SINGAPORE - The Elections Department (ELD) has spelled out the dos and don'ts for candidates and their supporters on Polling Day (May 7) and Cooling-off Day for the Bukit Batok by-election.
Cooling-off Day on Friday (May 6), the traditional day of campaign silence introduced in 2011, is meant to give voters a chance to reflect rationally on various issues raised at the by-election before going to the polls.
No one is allowed to canvass or visit the homes of voters on both days, while holding election meetings is also prohibited.
The wearing, using, carrying or displaying of any political propaganda - which include badges, symbols, flags, advertisements and posters - by people or on vehicles is also banned. The public should refrain from wearing any apparel affiliated to a candidate, ELD added.
Also on the prohibited list: publishing or displaying any election advertising in Bukit Batok.
In addition, the publication of election surveys and exit polls before the close of all polling stations is not allowed.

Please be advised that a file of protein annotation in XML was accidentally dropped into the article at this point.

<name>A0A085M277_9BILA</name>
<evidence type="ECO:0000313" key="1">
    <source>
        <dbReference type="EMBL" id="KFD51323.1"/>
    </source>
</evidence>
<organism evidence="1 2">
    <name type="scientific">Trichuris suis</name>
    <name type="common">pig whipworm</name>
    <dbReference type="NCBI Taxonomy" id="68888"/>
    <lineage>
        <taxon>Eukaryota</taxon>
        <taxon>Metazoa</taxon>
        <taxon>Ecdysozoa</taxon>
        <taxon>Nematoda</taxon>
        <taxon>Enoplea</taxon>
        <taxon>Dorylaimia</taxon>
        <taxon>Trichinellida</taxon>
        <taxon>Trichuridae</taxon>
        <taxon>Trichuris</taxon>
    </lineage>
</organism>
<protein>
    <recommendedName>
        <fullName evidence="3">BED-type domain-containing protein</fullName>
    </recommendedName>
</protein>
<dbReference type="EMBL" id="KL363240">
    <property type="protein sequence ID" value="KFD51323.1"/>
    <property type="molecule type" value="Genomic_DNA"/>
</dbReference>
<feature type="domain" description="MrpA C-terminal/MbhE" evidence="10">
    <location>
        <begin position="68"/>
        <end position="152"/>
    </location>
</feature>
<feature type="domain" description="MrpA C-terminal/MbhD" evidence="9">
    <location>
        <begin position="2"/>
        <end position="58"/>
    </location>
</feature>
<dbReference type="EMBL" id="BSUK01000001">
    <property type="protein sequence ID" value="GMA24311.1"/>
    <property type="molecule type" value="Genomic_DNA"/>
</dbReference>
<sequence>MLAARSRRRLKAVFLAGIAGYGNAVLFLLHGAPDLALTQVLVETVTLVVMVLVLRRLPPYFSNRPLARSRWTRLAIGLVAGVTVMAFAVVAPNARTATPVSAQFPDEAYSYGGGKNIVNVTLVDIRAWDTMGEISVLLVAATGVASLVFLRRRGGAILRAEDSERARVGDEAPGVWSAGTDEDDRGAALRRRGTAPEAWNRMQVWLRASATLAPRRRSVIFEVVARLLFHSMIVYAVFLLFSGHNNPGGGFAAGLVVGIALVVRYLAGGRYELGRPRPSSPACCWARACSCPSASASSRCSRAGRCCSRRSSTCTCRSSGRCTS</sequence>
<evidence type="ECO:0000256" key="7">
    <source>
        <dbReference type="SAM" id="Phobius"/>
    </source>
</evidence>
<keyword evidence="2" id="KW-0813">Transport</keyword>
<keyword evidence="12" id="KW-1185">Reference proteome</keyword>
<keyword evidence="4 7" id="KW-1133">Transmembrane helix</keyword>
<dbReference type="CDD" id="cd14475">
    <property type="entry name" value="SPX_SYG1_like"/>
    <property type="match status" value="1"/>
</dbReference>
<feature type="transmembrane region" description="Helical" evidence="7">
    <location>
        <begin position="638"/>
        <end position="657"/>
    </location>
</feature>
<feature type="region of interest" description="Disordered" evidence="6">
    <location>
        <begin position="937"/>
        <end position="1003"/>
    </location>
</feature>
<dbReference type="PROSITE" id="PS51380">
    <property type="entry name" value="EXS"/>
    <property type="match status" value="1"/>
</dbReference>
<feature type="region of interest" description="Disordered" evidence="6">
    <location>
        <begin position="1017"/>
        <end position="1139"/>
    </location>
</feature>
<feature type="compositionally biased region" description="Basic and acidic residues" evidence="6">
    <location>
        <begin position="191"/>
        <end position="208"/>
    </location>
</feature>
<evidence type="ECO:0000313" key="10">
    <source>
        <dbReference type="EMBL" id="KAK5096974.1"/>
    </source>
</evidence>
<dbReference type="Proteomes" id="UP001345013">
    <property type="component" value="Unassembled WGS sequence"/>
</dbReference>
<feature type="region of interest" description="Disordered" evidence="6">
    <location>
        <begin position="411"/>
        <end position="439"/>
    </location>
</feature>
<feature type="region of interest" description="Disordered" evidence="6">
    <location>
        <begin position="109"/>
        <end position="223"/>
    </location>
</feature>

There are, however, exceptions to the rules that prohibit election advertising. These include reports in the newspapers or on radio and television, approved posters and banners lawfully displayed before the start of Cooling-off Day, the transmission of personal political views by individuals to other individuals on a non-commercial basis and the wearing by candidates of a badge indicating affiliation with their political party.
ELD also said that candidates and their supporters are expected to abide fully by all relevant laws, and refrain from conduct that "goes against the spirit behind the prohibition against campaigning on Cooling-off Day and Polling Day".
Candidates should as far as possible avoid visiting voters or attending public events in the constituency, where they are likely to attract public attention and may be perceived as canvassing for support.
They can attend religious ceremonies for private prayer or worship, or attend functions in the course of their work.
As for voters, polling stations will be open from 8am to 8pm on Polling Day.
They are reminded to bring their NRIC or passport to the polling stations to cast their vote, and may wish to avoid going to the stations during the morning peak period when waiting times tend to be longer.
Bringing any camera, video or photographic equipment into the polling station is not allowed. For more guidance, visit the ELD website.
This article was first published on May 6, 2016.
Get a copy of The Straits Times or go to straitstimes.com for more stories.